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Emotional Arousal Predicts Voting on the U.S. Supreme Court

  • Bryce J. Dietrich (a1), Ryan D. Enos (a2) and Maya Sen (a3)

Abstract

Do judges telegraph their preferences during oral arguments? Using the U.S. Supreme Court as our example, we demonstrate that Justices implicitly reveal their leanings during oral arguments, even before arguments and deliberations have concluded. Specifically, we extract the emotional content of over 3,000 hours of audio recordings spanning 30 years of oral arguments before the Court. We then use the level of emotional arousal, as measured by vocal pitch, in each of the Justices’ voices during these arguments to accurately predict many of their eventual votes on these cases. Our approach yields predictions that are statistically and practically significant and robust to including a range of controls; in turn, this suggests that subconscious vocal inflections carry information that legal, political, and textual information do not.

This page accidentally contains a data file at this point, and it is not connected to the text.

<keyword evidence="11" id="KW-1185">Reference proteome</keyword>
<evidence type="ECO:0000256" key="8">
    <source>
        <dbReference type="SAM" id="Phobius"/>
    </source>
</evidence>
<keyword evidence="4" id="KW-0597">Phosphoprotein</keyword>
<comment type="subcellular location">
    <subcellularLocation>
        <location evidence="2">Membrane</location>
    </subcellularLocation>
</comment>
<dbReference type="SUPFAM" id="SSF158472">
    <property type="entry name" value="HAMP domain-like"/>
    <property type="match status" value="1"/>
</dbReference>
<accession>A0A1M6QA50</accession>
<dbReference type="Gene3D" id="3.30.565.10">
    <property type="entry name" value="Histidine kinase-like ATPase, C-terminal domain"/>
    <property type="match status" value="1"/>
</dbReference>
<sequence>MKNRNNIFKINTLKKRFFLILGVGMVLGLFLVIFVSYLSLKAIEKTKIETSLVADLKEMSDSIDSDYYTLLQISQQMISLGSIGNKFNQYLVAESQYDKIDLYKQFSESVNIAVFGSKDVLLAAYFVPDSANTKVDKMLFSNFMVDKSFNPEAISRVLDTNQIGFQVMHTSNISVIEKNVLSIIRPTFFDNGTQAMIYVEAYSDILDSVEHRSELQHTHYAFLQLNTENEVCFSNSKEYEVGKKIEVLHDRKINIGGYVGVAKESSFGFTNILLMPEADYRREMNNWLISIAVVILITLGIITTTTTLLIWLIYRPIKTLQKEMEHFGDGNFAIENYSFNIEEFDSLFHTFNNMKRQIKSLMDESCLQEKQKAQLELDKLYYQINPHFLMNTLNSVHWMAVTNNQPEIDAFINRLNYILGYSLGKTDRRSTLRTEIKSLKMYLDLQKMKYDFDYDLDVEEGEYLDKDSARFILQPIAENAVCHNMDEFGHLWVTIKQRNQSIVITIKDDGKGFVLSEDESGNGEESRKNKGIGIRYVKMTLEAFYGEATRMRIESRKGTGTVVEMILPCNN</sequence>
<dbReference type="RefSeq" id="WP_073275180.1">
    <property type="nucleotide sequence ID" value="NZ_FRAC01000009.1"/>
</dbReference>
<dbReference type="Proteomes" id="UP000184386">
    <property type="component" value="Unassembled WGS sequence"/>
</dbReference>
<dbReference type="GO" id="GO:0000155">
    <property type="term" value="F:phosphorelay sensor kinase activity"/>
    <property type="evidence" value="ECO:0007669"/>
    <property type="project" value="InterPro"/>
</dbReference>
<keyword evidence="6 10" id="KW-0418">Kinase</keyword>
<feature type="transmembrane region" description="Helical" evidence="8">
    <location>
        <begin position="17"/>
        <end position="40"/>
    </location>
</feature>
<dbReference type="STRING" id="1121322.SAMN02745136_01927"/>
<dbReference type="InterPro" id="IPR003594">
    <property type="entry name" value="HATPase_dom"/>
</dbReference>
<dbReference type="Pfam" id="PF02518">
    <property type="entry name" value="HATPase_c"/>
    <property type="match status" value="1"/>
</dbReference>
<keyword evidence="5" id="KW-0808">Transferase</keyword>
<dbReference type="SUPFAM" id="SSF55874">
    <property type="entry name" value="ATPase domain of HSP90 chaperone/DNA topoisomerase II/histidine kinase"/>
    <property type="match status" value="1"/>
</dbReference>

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Footnotes

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Authors’ note: We are grateful to Adam Feldman, Gary King, David Lazer, Kelly Rader, and conference or seminar participants at Washington University-St. Louis, University of Iowa, and MPSA for helpful feedback. We have made the data and the code needed to replicate our study publicly available in Dataverse. Please see Dietrich, Enos, and Sen (2017) for more details. Authors’ names listed in alphabetical order.

Contributing Editor: Justin Grimmer

Footnotes

References

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Dietrich, Bryce J., Enos, Ryan D., and Sen, Maya. 2017. Emotional arousal predicts voting on the U.S. supreme court. https://doi.org/10.7910/DVN/JFU71R, Harvard Dataverse, V1.
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Emotional Arousal Predicts Voting on the U.S. Supreme Court

  • Bryce J. Dietrich (a1), Ryan D. Enos (a2) and Maya Sen (a3)

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